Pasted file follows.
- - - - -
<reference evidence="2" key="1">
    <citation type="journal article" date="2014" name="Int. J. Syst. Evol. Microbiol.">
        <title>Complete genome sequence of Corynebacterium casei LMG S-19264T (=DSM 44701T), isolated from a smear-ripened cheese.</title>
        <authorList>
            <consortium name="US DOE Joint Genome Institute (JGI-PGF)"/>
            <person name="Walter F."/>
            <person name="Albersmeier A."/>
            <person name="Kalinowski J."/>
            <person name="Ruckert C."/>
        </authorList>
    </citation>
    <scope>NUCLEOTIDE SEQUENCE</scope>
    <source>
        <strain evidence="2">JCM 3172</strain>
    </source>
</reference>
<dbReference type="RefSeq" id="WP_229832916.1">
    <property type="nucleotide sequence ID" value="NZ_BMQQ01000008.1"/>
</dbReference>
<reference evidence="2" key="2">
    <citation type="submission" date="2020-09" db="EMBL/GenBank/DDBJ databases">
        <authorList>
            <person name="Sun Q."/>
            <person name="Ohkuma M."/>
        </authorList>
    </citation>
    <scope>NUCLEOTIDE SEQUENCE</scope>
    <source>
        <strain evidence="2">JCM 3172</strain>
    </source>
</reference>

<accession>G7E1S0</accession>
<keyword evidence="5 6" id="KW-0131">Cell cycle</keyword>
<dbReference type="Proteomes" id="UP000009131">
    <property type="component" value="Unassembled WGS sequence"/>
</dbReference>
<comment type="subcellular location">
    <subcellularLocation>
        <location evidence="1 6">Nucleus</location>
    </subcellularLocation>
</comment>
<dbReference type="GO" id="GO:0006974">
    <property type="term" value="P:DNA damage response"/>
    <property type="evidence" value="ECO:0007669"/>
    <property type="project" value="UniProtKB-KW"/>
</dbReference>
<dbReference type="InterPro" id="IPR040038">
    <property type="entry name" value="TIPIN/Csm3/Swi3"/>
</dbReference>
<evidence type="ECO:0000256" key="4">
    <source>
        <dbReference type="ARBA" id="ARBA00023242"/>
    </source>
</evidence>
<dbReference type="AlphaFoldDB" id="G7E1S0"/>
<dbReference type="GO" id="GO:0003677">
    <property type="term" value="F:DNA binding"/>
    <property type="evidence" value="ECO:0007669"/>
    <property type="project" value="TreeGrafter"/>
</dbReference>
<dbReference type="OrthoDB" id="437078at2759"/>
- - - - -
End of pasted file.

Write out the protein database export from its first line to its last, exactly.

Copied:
<reference evidence="2" key="1">
    <citation type="journal article" date="2014" name="Int. J. Syst. Evol. Microbiol.">
        <title>Complete genome sequence of Corynebacterium casei LMG S-19264T (=DSM 44701T), isolated from a smear-ripened cheese.</title>
        <authorList>
            <consortium name="US DOE Joint Genome Institute (JGI-PGF)"/>
            <person name="Walter F."/>
            <person name="Albersmeier A."/>
            <person name="Kalinowski J."/>
            <person name="Ruckert C."/>
        </authorList>
    </citation>
    <scope>NUCLEOTIDE SEQUENCE</scope>
    <source>
        <strain evidence="2">JCM 3172</strain>
    </source>
</reference>
<dbReference type="RefSeq" id="WP_229832916.1">
    <property type="nucleotide sequence ID" value="NZ_BMQQ01000008.1"/>
</dbReference>
<reference evidence="2" key="2">
    <citation type="submission" date="2020-09" db="EMBL/GenBank/DDBJ databases">
        <authorList>
            <person name="Sun Q."/>
            <person name="Ohkuma M."/>
        </authorList>
    </citation>
    <scope>NUCLEOTIDE SEQUENCE</scope>
    <source>
        <strain evidence="2">JCM 3172</strain>
    </source>
</reference>

<accession>G7E1S0</accession>
<keyword evidence="5 6" id="KW-0131">Cell cycle</keyword>
<dbReference type="Proteomes" id="UP000009131">
    <property type="component" value="Unassembled WGS sequence"/>
</dbReference>
<comment type="subcellular location">
    <subcellularLocation>
        <location evidence="1 6">Nucleus</location>
    </subcellularLocation>
</comment>
<dbReference type="GO" id="GO:0006974">
    <property type="term" value="P:DNA damage response"/>
    <property type="evidence" value="ECO:0007669"/>
    <property type="project" value="UniProtKB-KW"/>
</dbReference>
<dbReference type="InterPro" id="IPR040038">
    <property type="entry name" value="TIPIN/Csm3/Swi3"/>
</dbReference>
<evidence type="ECO:0000256" key="4">
    <source>
        <dbReference type="ARBA" id="ARBA00023242"/>
    </source>
</evidence>
<dbReference type="AlphaFoldDB" id="G7E1S0"/>
<dbReference type="GO" id="GO:0003677">
    <property type="term" value="F:DNA binding"/>
    <property type="evidence" value="ECO:0007669"/>
    <property type="project" value="TreeGrafter"/>
</dbReference>
<dbReference type="OrthoDB" id="437078at2759"/>